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An offbeat and largely unknown destination in Asia, Armenia is where adventurers go to avoid the crowds. From magnificent landscapes to ancient towns and villages soaked in history, here are the top 10 things to see and do when you visit Armenia.
A beautiful blend of otherworldly landscapes, ancient history and stunning scenery, Armenia
is an off-the-beaten-track treasure in the Caucasus region, sandwiched between Europe and Asia. The birthplace of Christianity as we know it and rich in thousand-year old buildings and artefacts, it’s the place to visit for anyone interested in history on a grand scale. If you’re wondering what to do in Armenia
and which sights you simply can’t miss, discover the top 10 things to see when you visit Armenia.
Explore Yerevan, the ‘pink city’
Although dating back thousands of years, Armenia’s capital city is defined by its grand Soviet-era architecture. Few traces of Yerevan’s ancient past remain, but a wander down any archway will transport you into a different world, with beautiful churches and crumbling old buildings just waiting to be discovered.
The name ‘pink city’ derives from the colour of the stone used for building the city’s main structures, a feature which has made it all the more picturesque.
Take the longest non-stop aerial tramway to Tatev Monastery
Included in the Guinness World Book of Records, the view from the world’s longest reversible aerial tramway is a must-see for anyone visiting Armenia.
Running for 5.7km between Halidzor village and Tatev Monastery in the south, the ‘Wings of Tatev’ gives visitors access to Armenia’s 9th-century monastery complex, one of the country’s most important religious centres that was, prior to the creation of the tramway, very difficult to reach.
Drink in the beauty of Lake Sevan
Set 1,900 square metres above sea level, the vast and picturesque Lake Sevan is one of the world’s largest high-altitude lakes.
The freshwater lake even has its own selection of beaches to lay your towel onto, which has made it a popular vacation spot for sun-seeking locals during Armenia’s warm summer months. Relax by the water and drink in the lake’s metamorphizing colours that change from dazzling azure to dark blue, and a thousand shades in-between.
Visit the only remaining Pagan Temple
This ionic temple in the village of Garni is famous for being the last remaining Pagan temple in Armenia
, and has become a symbol of pre-Christian Armenia. Dating back to the third century BC, it was later destroyed by an earthquake in the 17th century and rebuilt using most of the original stones.
The scenery surrounding the temple is an attraction in itself; vineyards pepper the hill it stands on, and its elevated position affords spectacular mountain views from all angles – so be sure to bring your best camera!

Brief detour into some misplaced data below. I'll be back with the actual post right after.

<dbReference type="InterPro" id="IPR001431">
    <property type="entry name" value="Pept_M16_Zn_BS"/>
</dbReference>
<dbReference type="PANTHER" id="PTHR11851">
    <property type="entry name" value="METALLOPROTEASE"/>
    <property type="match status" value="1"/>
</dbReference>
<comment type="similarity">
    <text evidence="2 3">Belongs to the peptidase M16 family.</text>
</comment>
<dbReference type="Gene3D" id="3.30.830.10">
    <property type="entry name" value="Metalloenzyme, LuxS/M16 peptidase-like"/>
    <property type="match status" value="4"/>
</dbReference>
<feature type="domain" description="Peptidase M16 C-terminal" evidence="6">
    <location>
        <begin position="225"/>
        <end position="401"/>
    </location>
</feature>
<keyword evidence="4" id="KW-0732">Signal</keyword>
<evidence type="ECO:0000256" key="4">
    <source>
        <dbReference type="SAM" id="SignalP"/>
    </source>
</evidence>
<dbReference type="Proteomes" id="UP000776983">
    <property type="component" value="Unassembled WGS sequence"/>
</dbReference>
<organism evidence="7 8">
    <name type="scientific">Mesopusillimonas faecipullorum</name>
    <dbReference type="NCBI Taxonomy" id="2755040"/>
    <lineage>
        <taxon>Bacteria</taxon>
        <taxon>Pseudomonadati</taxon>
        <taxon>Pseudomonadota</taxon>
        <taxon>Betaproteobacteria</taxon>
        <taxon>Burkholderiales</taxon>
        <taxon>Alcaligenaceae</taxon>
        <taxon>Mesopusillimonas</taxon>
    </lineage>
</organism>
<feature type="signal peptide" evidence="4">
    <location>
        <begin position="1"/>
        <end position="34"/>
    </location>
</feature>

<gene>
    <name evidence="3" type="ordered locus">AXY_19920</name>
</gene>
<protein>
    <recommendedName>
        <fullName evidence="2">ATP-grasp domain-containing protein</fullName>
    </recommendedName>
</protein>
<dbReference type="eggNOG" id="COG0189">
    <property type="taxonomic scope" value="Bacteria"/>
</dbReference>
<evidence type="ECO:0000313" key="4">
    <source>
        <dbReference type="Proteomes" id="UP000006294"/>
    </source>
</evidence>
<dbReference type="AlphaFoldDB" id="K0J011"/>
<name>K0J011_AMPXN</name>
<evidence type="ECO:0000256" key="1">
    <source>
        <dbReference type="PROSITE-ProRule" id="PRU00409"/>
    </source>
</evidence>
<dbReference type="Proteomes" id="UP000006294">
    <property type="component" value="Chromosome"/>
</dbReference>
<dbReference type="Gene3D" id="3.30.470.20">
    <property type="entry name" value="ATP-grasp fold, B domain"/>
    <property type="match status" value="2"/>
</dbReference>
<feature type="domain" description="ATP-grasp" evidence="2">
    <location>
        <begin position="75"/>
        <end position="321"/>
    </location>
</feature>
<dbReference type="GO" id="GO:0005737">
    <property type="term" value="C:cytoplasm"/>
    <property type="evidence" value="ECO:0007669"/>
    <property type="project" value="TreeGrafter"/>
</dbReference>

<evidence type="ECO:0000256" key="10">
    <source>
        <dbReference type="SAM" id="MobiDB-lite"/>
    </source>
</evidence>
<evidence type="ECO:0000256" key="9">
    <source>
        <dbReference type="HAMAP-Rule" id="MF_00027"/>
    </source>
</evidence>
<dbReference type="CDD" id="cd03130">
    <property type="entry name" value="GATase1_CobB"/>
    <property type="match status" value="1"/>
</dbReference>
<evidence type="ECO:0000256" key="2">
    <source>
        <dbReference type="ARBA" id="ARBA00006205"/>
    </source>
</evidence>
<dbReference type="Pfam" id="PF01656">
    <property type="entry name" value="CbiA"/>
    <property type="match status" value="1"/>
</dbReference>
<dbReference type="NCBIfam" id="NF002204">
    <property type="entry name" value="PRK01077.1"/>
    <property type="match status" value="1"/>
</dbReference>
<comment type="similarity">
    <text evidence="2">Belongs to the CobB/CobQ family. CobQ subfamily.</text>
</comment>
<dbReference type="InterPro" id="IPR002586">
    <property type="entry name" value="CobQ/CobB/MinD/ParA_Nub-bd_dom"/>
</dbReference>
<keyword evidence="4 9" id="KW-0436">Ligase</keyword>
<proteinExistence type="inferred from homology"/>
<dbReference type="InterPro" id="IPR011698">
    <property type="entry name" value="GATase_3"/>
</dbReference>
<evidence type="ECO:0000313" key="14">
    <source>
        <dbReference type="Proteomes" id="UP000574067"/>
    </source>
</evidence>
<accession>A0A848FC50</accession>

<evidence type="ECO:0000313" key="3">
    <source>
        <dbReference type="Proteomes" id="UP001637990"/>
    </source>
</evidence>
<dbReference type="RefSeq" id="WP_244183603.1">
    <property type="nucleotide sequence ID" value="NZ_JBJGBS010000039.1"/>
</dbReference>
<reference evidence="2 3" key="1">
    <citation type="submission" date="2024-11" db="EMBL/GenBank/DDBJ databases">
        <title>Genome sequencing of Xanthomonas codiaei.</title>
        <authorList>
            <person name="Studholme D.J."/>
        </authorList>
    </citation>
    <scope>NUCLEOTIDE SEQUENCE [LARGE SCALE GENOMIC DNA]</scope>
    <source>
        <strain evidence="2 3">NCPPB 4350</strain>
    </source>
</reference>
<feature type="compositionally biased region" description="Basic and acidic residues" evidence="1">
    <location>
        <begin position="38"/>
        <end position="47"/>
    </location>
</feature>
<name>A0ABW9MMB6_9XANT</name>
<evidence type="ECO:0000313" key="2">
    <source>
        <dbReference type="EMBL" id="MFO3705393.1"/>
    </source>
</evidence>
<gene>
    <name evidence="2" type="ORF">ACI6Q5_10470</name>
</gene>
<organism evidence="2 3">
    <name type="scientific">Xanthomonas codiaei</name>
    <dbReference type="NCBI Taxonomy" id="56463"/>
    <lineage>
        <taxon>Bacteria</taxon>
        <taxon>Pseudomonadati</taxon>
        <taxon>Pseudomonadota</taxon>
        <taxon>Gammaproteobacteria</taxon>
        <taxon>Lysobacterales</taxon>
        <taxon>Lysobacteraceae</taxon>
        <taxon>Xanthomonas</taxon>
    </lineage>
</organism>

Discover one of the most amazing monasteries in Armenia – Geghard
The UNESCO World Heritage site of the Geghard Monastery is a must-see for anyone looking to visit Armenia
. Made up of several churches and tombs, most of them cut into the rock, the monastery complex illustrates the peak of Armenian medieval architecture.
Like many of Armenia’s ancient attractions, Geghard Monastery is backed by a beautiful landscape surrounded by a series of towering, dramatic cliffs.
Explore the cave village of Khndzoresk
Just when you thought Armenia’s landscapes couldn’t get more sublime, there’s Khndzoresk. Divided into new and old sections of the city and connected by a swinging bridge (crossing is an experience in itself!), it’s the old part which will truly take your breath away.
Built into the volcanic rock, the village is made up of huge caves which archaeologists believe were inhabited for thousands of years until the 1950s. In the early 1900s, Old Khndzoresk was the largest village in eastern Armenia, housing 8,300 residents! Their homes were all stacked on top of one another and residents were known to have travelled through the village through a series of hidden tunnels and ropes.
Bathe in the thermal springs of Jermuk
Home to over 40 thermal springs, the beautiful spa town of Jermuk in the south of Armenia
is where the locals come to rest and revitalise.
Soak up the verdant landscape, breathe in the fresh mountain air, visit the Gallery of Water to taste the healing mineral waters, and don’t forget to visit the most popular attraction – Jermuk Waterfall, which is the second largest waterfall in Armenia
Step back in time at the Karahunj Observatory
Also known as Zorats Karer, which translates as ‘army of stones’, this ancient stone complex has been a source of much mystery for scientists over the years. Set at an altitude of 1,770m, the site is made up of over 200 stones, each of which have holes, and is believed to have once been used as an observatory for star-watching.
Often referred to as the Armenian Stonehenge, it’s actually a staggering 3,500 years older than our own and 3,000 years older than the Egyptian pyramids!
Drive the Selim Pass
Certainly not your average road, a drive through Selim Pass is a journey you won’t forget in a hurry. Sitting at over 2,000m above sea level, the pass climbs through the Vardenis Mountains, and is one of the most scenic mountain passes in Europe.
Indulge in Armenian cuisine
What better way to get a taste of Armenia
than to sample its rich and varied cuisine?
Influenced by European and Levantine cuisine, and mostly revolving around lamb, aubergine and lavash (a thin flatbread), Armenia’s most famous traditional dishes are harissa (porridge made of wheat and meat), khash (slow-cooked meat or lamb) and dolma (minced meat wrapped in grape leaves).
It’s also a country that’s well-known for its wine, with numerous wineries dotted across the landscape. And the best bit? The food and drink here are super cheap!